We provide an analysis of one such strike here to provide an example of the emerging forms of migrant working class resistance. Our study is based on our longitudinal fieldwork in the industrial town of Shenzhen between 2003 and 2007. During the period, we conducted intensive research into migrant workers’ working life

and social life in the town by participant observation, interviews and documentary research in dormitories, migrant communities and workers’ centers. The strike we discuss here occurred in a German electronics company in one of the industrial towns in Shenzhen in 2007. This strike encouraged a series of strikes in other factories leading to wage increases across the town. 


            Factory X is a German funded enterprise which produces batteries, power cords and other components for mobile phones. Since setting up in 1993, it has expanded into two large plants at two industrial towns in Shenzhen. It employed about 8,000 workers, of which 80 percent were women aged between 18 and 30. The wage level in factory X was comparatively high in the town. The minimum hourly wage rate was basically observed and social insurance was provided for all of the workers. The factory operated two shifts. The day shift is from 7:00am to 6:30pm with a one-hour lunch break, while the night shift is from 7:30pm to 6:45am with a 45-minute mid-night break. Ordinary workers usually work six days per week and their monthly salary is from 1,000 to 1,400 yuan (approximately US$150-200).

            In this factory, production workers are called yuan gong, employees, while others, including managers, supervisors, engineers, technicians, office clerks, are collectively called zhi yuan, staff. Most of the yuan gong live in the factory-provided dormitories where 8 or 12 persons share a room. Thirty yuan is deducted from wages as rent. The factory pays an accommodation subsidy from 200 to 300 yuan per month to zhi yuan to rent private rooms outside of the factory.   

            In July 2005, when the minimum wage rate in Shenzhen (outside the SEZ) was raised to 580 yuan, the factory adjusted the salary accordingly. The minimum wage was further increased to 700 yuan in 2006. Workers in factory X also got a pay rise accordingly. After two years of consecutive pay rises, however, the factory steadily began to increase the work quotas of the production line and units. If workers could not finish the quota unilaterally set by the management for the 11 daily working hours, they are ‘requested’ to perform extra work the next day without payment. The practice created conflict between experienced, and hence more efficient, workers and the inexperienced, as well as between the front line supervisors, who announced the new quota and forced their subordinates, and the production workers, to work faster. Therefore, ‘too exhausted’ rather than ‘low pay’ was the most common cause of discontent in the factory. Many workers quit the factory after a few months or a year, but most of them were not permitted to do so and there was always a long queue of those who had applied to leave. For those without proper ‘permission’, the factory would confiscate their salary and they were prohibited from returning to the factory for employment for six months.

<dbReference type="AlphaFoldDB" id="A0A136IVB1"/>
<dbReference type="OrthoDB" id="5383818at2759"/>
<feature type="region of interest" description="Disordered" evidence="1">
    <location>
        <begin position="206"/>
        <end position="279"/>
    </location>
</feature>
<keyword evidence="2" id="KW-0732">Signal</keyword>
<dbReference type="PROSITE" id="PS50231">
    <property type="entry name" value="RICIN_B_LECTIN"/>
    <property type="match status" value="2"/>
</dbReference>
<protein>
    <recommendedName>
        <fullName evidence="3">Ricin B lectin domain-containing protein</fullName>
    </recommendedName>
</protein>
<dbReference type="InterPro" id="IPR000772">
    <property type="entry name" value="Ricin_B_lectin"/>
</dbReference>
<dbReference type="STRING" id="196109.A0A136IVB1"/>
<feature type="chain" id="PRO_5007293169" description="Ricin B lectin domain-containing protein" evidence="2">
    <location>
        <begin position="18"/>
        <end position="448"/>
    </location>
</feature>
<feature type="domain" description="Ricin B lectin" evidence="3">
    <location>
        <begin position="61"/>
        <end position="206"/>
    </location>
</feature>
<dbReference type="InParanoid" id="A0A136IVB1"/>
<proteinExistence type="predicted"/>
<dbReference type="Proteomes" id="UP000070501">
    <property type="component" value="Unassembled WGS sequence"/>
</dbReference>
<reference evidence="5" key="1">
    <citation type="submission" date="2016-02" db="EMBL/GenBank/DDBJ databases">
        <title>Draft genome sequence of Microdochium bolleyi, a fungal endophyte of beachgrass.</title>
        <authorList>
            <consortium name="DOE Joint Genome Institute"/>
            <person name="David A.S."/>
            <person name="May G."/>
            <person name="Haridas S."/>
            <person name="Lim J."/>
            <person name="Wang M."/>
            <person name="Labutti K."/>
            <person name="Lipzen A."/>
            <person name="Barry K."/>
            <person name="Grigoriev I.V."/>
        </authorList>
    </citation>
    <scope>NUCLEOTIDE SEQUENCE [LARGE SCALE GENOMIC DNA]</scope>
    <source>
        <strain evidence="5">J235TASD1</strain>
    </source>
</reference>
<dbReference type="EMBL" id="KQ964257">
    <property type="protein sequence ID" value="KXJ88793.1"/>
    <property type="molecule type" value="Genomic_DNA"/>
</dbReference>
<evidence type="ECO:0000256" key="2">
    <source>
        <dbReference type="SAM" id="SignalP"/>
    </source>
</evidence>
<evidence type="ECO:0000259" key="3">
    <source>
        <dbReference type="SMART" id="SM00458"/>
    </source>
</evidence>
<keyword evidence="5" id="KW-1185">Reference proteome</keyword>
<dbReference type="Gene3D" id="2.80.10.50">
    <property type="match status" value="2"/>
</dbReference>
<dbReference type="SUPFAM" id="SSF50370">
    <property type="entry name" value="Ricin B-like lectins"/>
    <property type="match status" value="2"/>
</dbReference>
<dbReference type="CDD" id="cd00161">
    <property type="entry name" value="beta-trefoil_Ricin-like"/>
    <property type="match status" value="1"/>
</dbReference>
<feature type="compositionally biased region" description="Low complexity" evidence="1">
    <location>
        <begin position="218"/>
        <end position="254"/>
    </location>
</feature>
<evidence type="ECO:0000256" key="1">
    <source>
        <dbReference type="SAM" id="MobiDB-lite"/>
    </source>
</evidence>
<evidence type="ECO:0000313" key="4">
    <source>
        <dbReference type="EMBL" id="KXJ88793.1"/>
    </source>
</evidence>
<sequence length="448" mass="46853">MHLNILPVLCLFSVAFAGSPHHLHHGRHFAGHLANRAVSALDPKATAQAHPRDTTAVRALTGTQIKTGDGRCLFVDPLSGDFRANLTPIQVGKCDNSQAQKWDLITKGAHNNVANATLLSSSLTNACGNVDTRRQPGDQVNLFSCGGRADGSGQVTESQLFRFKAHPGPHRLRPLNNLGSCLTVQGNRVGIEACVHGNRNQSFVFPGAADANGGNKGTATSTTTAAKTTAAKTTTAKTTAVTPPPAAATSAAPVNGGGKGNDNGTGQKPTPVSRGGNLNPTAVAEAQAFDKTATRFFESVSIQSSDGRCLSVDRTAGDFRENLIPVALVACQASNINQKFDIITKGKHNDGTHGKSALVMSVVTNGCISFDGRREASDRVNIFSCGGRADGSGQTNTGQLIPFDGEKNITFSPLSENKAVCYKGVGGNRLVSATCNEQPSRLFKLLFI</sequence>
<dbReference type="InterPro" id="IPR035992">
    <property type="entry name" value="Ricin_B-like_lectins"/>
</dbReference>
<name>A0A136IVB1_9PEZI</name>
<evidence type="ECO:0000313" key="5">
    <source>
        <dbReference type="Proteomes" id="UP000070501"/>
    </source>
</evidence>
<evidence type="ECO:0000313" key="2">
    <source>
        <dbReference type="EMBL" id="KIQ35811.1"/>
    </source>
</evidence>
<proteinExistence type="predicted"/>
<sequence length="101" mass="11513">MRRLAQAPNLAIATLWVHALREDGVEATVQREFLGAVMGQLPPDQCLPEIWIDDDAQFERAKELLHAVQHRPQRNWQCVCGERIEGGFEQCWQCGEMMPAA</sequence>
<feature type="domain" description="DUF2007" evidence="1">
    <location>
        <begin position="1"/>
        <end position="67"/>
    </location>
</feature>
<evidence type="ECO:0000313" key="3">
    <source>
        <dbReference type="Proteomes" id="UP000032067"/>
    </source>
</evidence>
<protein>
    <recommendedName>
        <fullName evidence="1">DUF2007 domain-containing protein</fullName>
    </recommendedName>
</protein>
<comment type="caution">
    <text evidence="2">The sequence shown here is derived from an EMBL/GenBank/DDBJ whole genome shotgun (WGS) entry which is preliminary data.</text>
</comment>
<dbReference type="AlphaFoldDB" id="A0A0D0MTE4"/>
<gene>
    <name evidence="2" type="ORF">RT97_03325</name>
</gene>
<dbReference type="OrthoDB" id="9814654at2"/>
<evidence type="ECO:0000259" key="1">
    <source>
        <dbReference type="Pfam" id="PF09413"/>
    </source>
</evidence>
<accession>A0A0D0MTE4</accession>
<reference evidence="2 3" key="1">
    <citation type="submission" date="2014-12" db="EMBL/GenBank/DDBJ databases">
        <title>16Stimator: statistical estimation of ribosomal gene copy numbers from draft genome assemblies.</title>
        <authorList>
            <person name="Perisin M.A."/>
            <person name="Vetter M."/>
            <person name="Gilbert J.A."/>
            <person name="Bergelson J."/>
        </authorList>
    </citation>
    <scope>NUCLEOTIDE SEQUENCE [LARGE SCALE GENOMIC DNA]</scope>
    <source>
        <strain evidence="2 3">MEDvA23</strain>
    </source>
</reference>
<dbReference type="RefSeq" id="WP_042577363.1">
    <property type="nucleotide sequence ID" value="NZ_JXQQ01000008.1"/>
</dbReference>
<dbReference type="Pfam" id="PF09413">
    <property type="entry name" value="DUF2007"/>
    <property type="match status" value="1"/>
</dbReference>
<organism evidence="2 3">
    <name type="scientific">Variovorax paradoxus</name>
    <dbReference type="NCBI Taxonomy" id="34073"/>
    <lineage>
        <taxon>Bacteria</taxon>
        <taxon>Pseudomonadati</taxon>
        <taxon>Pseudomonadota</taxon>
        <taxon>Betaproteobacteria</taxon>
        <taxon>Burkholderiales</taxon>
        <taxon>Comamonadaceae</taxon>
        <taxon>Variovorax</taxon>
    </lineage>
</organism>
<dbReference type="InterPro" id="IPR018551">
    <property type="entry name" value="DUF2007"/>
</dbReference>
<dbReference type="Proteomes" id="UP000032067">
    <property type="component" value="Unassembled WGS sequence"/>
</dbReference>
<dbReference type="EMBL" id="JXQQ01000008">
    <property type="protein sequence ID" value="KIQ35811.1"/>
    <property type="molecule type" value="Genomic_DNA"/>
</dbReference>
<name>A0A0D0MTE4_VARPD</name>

A special ‘rationalization reform’ was also made to lower the wage costs of the zhi yuan by restricting their overtime working hours in March 2007. The maximum overtime hours of zhi yuan was set at 72 per month. They would not get extra pay for any hours worked beyond that level.

The front-line supervisors had to take care of more lines when other supervisors were on leave. For technicians, a smaller number was on duty in each shop.  

            The immediate cause of the strike was due to the wage policy of the city government. As mentioned, the city had significantly raised the minimum wage rate in July 2005 and 2006, and workers generally expected a similar pay rise in July 2007, but the government finally decided not to raise the legal minimum rate but maintained it at 700 yuan. A strike was immediately sparked on the second day after the workers got their July pay slip in August.


            Workers got their pay slips on Thursday 16 August. Workers’ salaries had not been raised. Furthermore, technicians and supervisors found their incomes were severely reduced due to the overtime restrictions. For example, one of the technicians, whose salary was always well over 2,000 yuan, only received 1,400 yuan. On the Friday evening, when the managers (who only work during the day) had left the factory, a public letter was posted on the notice board of all of the workshops.

            The letter was issued in the name of all of the factory X workers and entitled ‘voices from zhi yuan and yuan gong’. It began by pointing out that the management had attempted to lower their salary from the end of 2006, and now their income had been reduced by 50 percent from the same period last year, while work quotas and living costs had doubled. ‘We have reasonable demands’, the letter stated:[4]

  1. To adjust our current wage standard. We all know the market wage standard now, and thus demand it should be adjusted to the following ways: yuan gong, 1,500 yuan or more; second level zhi yuan, 2,000 yuan or more; third level zhi yuan, 2,500 yuan or more; fourth level zhi yuan, 3,000 yuan or more; the above does not include any subsidy.